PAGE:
Mutations to genes can be introduced by a number of inputs. An example of a random input would be the molecular machinery making a mistake in transcribing DNA into RNA. Instead of the base that the machinery is supposed to pass along, another is put into place. This piece of RNA will then express another amino acid, which can change the function of the protein which is being made. This change of function almost always leads to a decrease in an organisms function -- it is unable to reproduce, whether it be because of death or some other reason. However, it is possible for this mutation to make a positive contribution to an organisms function, in that it is better able to reproduce than its fellow creatures. In either direction, this is a "Random" mutation. It may not be "Truly Random", but this is what the term is meant to imply -- that some changes are able to be accounted for, but are not predictable at the level of predictability that one tends to expect in a scientific theory. As such, evolution isn't "Random" in the sense that we don't have a purpose. I used the term function on purpose. There is an interesting analogue here.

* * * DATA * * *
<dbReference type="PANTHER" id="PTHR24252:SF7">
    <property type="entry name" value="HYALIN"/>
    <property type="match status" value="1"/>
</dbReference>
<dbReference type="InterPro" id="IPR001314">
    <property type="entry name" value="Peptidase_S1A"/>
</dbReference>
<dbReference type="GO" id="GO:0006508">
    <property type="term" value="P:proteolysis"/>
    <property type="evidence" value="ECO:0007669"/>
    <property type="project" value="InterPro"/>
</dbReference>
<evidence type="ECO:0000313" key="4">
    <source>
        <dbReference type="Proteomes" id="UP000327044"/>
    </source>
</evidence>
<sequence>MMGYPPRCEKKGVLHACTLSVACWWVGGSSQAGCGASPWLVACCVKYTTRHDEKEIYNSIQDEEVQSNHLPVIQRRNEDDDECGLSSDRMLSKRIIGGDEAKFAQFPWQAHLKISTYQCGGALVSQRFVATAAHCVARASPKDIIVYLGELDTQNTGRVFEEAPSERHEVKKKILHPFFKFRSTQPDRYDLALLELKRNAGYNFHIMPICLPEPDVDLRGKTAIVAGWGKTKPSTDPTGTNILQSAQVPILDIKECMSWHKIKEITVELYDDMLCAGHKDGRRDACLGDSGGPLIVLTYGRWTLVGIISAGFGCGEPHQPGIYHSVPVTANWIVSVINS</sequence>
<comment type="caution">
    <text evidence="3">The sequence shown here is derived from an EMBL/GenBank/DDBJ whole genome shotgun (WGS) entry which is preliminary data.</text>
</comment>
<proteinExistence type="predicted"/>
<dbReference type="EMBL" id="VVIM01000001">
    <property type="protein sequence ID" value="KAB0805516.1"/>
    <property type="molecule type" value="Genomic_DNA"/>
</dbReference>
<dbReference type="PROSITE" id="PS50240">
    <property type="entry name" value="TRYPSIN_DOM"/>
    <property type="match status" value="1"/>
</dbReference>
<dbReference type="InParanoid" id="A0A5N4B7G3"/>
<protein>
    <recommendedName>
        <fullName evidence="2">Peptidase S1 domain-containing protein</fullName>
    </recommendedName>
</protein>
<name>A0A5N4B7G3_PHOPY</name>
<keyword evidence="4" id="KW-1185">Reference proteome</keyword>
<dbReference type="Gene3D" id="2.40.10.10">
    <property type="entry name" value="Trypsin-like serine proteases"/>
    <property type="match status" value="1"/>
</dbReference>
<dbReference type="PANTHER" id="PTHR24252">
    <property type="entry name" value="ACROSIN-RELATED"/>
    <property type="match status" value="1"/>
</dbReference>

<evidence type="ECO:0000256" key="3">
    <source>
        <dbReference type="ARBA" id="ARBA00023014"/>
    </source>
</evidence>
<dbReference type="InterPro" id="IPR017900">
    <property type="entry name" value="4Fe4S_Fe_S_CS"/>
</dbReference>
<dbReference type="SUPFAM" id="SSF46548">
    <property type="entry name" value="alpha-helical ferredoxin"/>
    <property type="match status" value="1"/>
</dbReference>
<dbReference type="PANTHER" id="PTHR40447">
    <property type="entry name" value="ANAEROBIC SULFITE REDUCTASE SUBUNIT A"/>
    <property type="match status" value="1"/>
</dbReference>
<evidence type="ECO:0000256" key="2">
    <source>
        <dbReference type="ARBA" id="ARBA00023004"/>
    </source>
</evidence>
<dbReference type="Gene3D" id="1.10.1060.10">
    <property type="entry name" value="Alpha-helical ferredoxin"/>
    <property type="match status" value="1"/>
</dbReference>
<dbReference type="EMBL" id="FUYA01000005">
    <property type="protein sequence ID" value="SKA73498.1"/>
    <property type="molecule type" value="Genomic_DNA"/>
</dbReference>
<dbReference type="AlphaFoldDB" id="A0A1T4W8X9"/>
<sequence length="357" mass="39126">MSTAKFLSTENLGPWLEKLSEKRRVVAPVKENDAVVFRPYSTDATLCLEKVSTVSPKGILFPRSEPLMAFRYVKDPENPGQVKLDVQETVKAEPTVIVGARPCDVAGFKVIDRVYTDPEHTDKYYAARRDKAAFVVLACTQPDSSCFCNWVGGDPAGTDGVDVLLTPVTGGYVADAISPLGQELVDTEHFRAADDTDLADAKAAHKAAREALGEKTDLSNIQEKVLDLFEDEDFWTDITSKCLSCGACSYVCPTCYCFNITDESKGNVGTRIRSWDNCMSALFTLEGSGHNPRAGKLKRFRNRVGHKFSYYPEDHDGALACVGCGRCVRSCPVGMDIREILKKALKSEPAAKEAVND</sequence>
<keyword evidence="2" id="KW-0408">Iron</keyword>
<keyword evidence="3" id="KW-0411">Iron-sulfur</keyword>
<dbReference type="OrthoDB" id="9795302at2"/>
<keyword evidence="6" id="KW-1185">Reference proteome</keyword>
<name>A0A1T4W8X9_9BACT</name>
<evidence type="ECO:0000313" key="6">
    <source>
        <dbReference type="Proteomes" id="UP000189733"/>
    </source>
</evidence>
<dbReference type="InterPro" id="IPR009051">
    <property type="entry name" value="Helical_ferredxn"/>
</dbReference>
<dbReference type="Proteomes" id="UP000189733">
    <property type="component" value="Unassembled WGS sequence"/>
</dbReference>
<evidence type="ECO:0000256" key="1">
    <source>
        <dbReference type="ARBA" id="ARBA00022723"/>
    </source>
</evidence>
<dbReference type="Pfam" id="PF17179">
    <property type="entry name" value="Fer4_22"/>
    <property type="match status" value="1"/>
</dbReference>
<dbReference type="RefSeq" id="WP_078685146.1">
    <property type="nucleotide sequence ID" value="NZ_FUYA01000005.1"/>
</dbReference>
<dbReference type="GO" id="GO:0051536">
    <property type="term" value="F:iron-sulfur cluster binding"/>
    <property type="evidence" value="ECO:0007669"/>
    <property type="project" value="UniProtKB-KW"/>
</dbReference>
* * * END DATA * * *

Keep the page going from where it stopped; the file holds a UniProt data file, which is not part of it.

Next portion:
When Adam and Eve leave the Garden their purpose becomes to have a family. In a sense, this is their function. They must plow the earth and work in order to procreate and be happy. Similarly in biology an organisms fitness can be simplified to their ability to procreate. The function of life is to create more life. If one doesn't take the Bible too literally, the parallels between these supposedly disparate disciplines are interesting, which leads me into the next resolution.

Literal vs. Allegorical: A literal interpretation is clearly irreconcilable with evolution. I won't get into whether a literal or an allegorical interpretation is better, but I will note that allegorical interpretations are in almost all cases reconcilable with evolution.